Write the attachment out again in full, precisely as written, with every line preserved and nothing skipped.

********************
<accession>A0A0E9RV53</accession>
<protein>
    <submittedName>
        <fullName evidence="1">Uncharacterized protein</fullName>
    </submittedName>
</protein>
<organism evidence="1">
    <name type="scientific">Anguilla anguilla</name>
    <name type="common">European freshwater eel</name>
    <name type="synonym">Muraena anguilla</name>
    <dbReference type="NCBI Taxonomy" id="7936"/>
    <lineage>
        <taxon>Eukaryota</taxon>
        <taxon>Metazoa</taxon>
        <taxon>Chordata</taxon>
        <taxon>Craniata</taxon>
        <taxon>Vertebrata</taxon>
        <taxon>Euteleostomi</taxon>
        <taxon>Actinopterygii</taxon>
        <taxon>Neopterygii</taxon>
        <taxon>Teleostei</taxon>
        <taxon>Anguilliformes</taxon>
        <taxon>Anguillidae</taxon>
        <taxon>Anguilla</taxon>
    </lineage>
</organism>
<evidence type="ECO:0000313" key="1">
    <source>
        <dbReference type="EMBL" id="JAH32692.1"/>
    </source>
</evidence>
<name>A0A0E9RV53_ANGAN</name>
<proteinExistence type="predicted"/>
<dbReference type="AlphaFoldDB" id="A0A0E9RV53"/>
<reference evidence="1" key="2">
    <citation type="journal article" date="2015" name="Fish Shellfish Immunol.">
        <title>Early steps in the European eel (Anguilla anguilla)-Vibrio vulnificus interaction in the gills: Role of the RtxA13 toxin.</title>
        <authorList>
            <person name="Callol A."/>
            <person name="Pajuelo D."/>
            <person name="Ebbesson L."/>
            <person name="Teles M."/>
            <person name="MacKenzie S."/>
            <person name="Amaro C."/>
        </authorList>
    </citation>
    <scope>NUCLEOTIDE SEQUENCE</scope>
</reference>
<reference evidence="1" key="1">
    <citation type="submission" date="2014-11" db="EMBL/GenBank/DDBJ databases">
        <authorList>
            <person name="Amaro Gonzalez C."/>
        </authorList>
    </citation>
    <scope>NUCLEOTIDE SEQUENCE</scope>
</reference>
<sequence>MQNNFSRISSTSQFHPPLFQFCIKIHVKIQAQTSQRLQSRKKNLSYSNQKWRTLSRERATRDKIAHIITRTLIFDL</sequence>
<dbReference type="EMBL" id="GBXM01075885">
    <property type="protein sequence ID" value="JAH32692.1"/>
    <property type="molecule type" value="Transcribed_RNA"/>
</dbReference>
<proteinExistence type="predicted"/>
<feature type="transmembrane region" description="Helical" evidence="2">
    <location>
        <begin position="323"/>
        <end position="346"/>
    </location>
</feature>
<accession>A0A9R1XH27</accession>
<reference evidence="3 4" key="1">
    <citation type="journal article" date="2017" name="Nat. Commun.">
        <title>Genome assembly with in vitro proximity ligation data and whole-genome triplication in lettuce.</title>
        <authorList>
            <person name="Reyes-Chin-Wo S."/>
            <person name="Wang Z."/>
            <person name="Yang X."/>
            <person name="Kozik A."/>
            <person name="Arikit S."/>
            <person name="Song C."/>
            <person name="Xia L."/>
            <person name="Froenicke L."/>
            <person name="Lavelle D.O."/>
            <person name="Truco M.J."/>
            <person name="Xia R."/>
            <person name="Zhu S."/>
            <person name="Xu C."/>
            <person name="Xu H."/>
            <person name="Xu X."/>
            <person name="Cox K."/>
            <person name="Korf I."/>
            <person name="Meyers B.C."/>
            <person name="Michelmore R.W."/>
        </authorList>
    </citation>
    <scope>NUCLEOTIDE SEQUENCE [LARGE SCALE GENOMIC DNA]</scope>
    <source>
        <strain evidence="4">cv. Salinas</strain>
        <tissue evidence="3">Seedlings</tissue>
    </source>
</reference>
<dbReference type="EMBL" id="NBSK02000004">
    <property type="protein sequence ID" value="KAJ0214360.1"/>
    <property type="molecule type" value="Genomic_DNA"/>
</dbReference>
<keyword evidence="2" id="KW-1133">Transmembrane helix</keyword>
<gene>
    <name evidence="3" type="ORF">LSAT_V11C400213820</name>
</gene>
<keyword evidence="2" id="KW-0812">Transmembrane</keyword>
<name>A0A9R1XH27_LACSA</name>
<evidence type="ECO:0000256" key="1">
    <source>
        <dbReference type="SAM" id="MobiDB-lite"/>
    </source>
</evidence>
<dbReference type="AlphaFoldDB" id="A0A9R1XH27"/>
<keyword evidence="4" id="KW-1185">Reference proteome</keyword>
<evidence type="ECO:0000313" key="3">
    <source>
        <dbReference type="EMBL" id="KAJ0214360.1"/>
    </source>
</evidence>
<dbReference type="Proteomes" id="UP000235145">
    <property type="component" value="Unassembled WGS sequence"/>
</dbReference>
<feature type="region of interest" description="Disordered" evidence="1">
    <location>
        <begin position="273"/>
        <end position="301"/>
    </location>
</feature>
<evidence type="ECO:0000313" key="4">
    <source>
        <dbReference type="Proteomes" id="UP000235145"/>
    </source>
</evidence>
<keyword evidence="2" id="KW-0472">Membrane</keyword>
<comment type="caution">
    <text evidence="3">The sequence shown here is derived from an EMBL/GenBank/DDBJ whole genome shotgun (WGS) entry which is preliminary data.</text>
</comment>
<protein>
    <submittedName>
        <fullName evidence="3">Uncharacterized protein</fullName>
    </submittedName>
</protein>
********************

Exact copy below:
<accession>A0A0E9RV53</accession>
<protein>
    <submittedName>
        <fullName evidence="1">Uncharacterized protein</fullName>
    </submittedName>
</protein>
<organism evidence="1">
    <name type="scientific">Anguilla anguilla</name>
    <name type="common">European freshwater eel</name>
    <name type="synonym">Muraena anguilla</name>
    <dbReference type="NCBI Taxonomy" id="7936"/>
    <lineage>
        <taxon>Eukaryota</taxon>
        <taxon>Metazoa</taxon>
        <taxon>Chordata</taxon>
        <taxon>Craniata</taxon>
        <taxon>Vertebrata</taxon>
        <taxon>Euteleostomi</taxon>
        <taxon>Actinopterygii</taxon>
        <taxon>Neopterygii</taxon>
        <taxon>Teleostei</taxon>
        <taxon>Anguilliformes</taxon>
        <taxon>Anguillidae</taxon>
        <taxon>Anguilla</taxon>
    </lineage>
</organism>
<evidence type="ECO:0000313" key="1">
    <source>
        <dbReference type="EMBL" id="JAH32692.1"/>
    </source>
</evidence>
<name>A0A0E9RV53_ANGAN</name>
<proteinExistence type="predicted"/>
<dbReference type="AlphaFoldDB" id="A0A0E9RV53"/>
<reference evidence="1" key="2">
    <citation type="journal article" date="2015" name="Fish Shellfish Immunol.">
        <title>Early steps in the European eel (Anguilla anguilla)-Vibrio vulnificus interaction in the gills: Role of the RtxA13 toxin.</title>
        <authorList>
            <person name="Callol A."/>
            <person name="Pajuelo D."/>
            <person name="Ebbesson L."/>
            <person name="Teles M."/>
            <person name="MacKenzie S."/>
            <person name="Amaro C."/>
        </authorList>
    </citation>
    <scope>NUCLEOTIDE SEQUENCE</scope>
</reference>
<reference evidence="1" key="1">
    <citation type="submission" date="2014-11" db="EMBL/GenBank/DDBJ databases">
        <authorList>
            <person name="Amaro Gonzalez C."/>
        </authorList>
    </citation>
    <scope>NUCLEOTIDE SEQUENCE</scope>
</reference>
<sequence>MQNNFSRISSTSQFHPPLFQFCIKIHVKIQAQTSQRLQSRKKNLSYSNQKWRTLSRERATRDKIAHIITRTLIFDL</sequence>
<dbReference type="EMBL" id="GBXM01075885">
    <property type="protein sequence ID" value="JAH32692.1"/>
    <property type="molecule type" value="Transcribed_RNA"/>
</dbReference>
<proteinExistence type="predicted"/>
<feature type="transmembrane region" description="Helical" evidence="2">
    <location>
        <begin position="323"/>
        <end position="346"/>
    </location>
</feature>
<accession>A0A9R1XH27</accession>
<reference evidence="3 4" key="1">
    <citation type="journal article" date="2017" name="Nat. Commun.">
        <title>Genome assembly with in vitro proximity ligation data and whole-genome triplication in lettuce.</title>
        <authorList>
            <person name="Reyes-Chin-Wo S."/>
            <person name="Wang Z."/>
            <person name="Yang X."/>
            <person name="Kozik A."/>
            <person name="Arikit S."/>
            <person name="Song C."/>
            <person name="Xia L."/>
            <person name="Froenicke L."/>
            <person name="Lavelle D.O."/>
            <person name="Truco M.J."/>
            <person name="Xia R."/>
            <person name="Zhu S."/>
            <person name="Xu C."/>
            <person name="Xu H."/>
            <person name="Xu X."/>
            <person name="Cox K."/>
            <person name="Korf I."/>
            <person name="Meyers B.C."/>
            <person name="Michelmore R.W."/>
        </authorList>
    </citation>
    <scope>NUCLEOTIDE SEQUENCE [LARGE SCALE GENOMIC DNA]</scope>
    <source>
        <strain evidence="4">cv. Salinas</strain>
        <tissue evidence="3">Seedlings</tissue>
    </source>
</reference>
<dbReference type="EMBL" id="NBSK02000004">
    <property type="protein sequence ID" value="KAJ0214360.1"/>
    <property type="molecule type" value="Genomic_DNA"/>
</dbReference>
<keyword evidence="2" id="KW-1133">Transmembrane helix</keyword>
<gene>
    <name evidence="3" type="ORF">LSAT_V11C400213820</name>
</gene>
<keyword evidence="2" id="KW-0812">Transmembrane</keyword>
<name>A0A9R1XH27_LACSA</name>
<evidence type="ECO:0000256" key="1">
    <source>
        <dbReference type="SAM" id="MobiDB-lite"/>
    </source>
</evidence>
<dbReference type="AlphaFoldDB" id="A0A9R1XH27"/>
<keyword evidence="4" id="KW-1185">Reference proteome</keyword>
<evidence type="ECO:0000313" key="3">
    <source>
        <dbReference type="EMBL" id="KAJ0214360.1"/>
    </source>
</evidence>
<dbReference type="Proteomes" id="UP000235145">
    <property type="component" value="Unassembled WGS sequence"/>
</dbReference>
<feature type="region of interest" description="Disordered" evidence="1">
    <location>
        <begin position="273"/>
        <end position="301"/>
    </location>
</feature>
<evidence type="ECO:0000313" key="4">
    <source>
        <dbReference type="Proteomes" id="UP000235145"/>
    </source>
</evidence>
<keyword evidence="2" id="KW-0472">Membrane</keyword>
<comment type="caution">
    <text evidence="3">The sequence shown here is derived from an EMBL/GenBank/DDBJ whole genome shotgun (WGS) entry which is preliminary data.</text>
</comment>
<protein>
    <submittedName>
        <fullName evidence="3">Uncharacterized protein</fullName>
    </submittedName>
</protein>